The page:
Secondly, a feeding system was introduced, based on the blend of two feeds. This feeding system is useful for a precision feeding method, called ‘daily phase feeding’ (DPF). In this feeding system, only two feeds will be used and a blend of them is defined for each day.
This feeding programme was studied for several strategies: the energy density can be either fixed or variable and the feeds can be either known before the optimisation or not. In the case of unknown feeds, they can be not complete for a particular day, however, when they are daily blended, they satisfy the requirements day-to-day. In that case, the mathematical model is bi-linear and much harder to solve than the linear ones.
The case of using fixed energy density and known feeds, one feed corresponding to the optimal diet of the first day and the other feed corresponding to the one of the last day, was studied by in 2014. The model associated with this feeding system is once again linear. The results show that using a DPF system can considerably decrease feed cost.
However, a study made in 2015 shows that relationships exist between each feeding system and their corresponding models are presented in details. It became clear that using a DPF system with variable energy density and unknown variables has the best feed cost. Such a feeding programme reduces feed cost by 4%. Moreover, phosphorus and nitrogen excreted can be reduced by 3.3% and 14.8% respectively.
This feed cost reduction encouraged to improve the model by adding constraints on phosphorus and nitrogen excretions. The model was combined with the multi-objective one. Using it, it is possible to determine diets on the basis of feed cost, phosphorus excreted and nitrogen excreted, which would reduce the three of them at the same time.
For example, a feeding system can be determined to have the same feed cost as the one currently used and decrease phosphorus and nitrogen excretions by 11.1% and 22.4% respectively. Another feeding system could be chosen to have a decrease in cost of 2% and reductions of phosphorus and nitrogen excretions by 8.2% and 19% respectively.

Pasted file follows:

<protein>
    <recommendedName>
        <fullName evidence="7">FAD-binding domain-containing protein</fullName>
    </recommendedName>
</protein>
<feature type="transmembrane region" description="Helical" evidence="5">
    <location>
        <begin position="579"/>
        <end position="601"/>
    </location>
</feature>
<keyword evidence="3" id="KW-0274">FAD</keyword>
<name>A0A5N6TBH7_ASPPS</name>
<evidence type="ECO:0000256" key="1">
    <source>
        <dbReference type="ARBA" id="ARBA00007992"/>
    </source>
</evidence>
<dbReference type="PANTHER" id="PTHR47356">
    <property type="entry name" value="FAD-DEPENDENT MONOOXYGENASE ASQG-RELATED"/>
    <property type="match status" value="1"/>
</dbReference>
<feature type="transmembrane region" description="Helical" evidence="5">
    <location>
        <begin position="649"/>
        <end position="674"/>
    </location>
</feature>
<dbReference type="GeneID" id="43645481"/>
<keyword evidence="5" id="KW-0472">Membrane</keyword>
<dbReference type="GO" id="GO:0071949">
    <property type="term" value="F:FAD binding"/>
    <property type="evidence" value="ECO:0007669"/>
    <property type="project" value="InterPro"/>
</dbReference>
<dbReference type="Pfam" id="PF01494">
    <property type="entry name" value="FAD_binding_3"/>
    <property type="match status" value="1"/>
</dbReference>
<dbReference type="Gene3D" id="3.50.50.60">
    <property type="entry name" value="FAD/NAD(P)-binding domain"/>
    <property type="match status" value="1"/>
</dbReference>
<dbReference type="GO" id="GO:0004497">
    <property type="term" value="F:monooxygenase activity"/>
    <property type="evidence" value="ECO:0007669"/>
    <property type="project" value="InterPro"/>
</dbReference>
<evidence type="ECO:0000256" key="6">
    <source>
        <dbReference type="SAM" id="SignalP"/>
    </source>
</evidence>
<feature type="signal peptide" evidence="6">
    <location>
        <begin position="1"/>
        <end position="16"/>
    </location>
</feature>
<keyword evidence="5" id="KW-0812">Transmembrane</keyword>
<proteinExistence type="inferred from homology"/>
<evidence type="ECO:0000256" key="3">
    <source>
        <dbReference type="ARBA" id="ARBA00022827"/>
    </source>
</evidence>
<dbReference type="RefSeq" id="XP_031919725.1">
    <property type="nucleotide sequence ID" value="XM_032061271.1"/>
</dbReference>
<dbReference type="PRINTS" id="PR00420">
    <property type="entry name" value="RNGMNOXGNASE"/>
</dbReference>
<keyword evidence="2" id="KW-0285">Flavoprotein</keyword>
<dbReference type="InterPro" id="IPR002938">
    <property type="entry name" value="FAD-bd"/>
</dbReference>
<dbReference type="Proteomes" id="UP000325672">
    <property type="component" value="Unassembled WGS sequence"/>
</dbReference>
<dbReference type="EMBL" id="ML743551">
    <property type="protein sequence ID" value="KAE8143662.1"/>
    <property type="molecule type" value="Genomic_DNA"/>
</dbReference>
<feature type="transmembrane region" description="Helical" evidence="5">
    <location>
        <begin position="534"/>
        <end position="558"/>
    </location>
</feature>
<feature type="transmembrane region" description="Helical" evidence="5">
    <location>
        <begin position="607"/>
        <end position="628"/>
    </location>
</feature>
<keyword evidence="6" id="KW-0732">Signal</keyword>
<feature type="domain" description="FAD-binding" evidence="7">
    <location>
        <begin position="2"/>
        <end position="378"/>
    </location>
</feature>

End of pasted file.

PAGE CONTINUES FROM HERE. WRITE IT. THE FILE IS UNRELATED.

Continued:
The next step was to introduce a new hybrid feeding system which is a mix between a phase feeding system and the DPF method. The concept is as follows: the growth period is split in X phases (to be determined). For each phase, a DPF system was used with unknown feeds and variable energy, and finally two consecutive phases using a common feed.
For example, when X=3, the growth period is split into three phases, feeds 1 and 2 are used in the first phase, feeds 2 and 3 are used in the second one and feeds 3 and 4 are used in the last one. This feeding system is easy to set up because for each phase, only two feeds are used. Using it for minimising the feed cost, it was possible to reduce it by 5.19% while phosphorus and nitrogen excreted are reduced by 2.2% and 17.8%.
As for the DPF system, the research team combined it with the multi-objective method and reached the same conclusions. It is feasible to determine a lot of feeding systems that reduce both feed cost and excretions. The first example has the same feed cost as a three-phase feeding system using fixed energy but reduces phosphorus and nitrogen excreted by 18% and 16%. Another one can have the same feed cost as DPF, namely a decrease of 4% and reduces phosphorus and nitrogen excretions by 8% and 17% respectively.
In both cases, solutions obtained are examples of results using multi-objective optimisation techniques. Somebody else may prefer to reduce the excretion of phosphorus considerably while the nitrogen that is excreted is not restricted, or the opposite, or even a compromise for both. It is possible to determine a such feeding system.
References available on request.
* Also collaborating on the research: François Dubeau and Jean-Pierre Dussault, University of Sherbrooke, Canada; Mounir Haddou, INSA Rennes, France and Candido Pomar, Agriculture and Agri-Food Canada.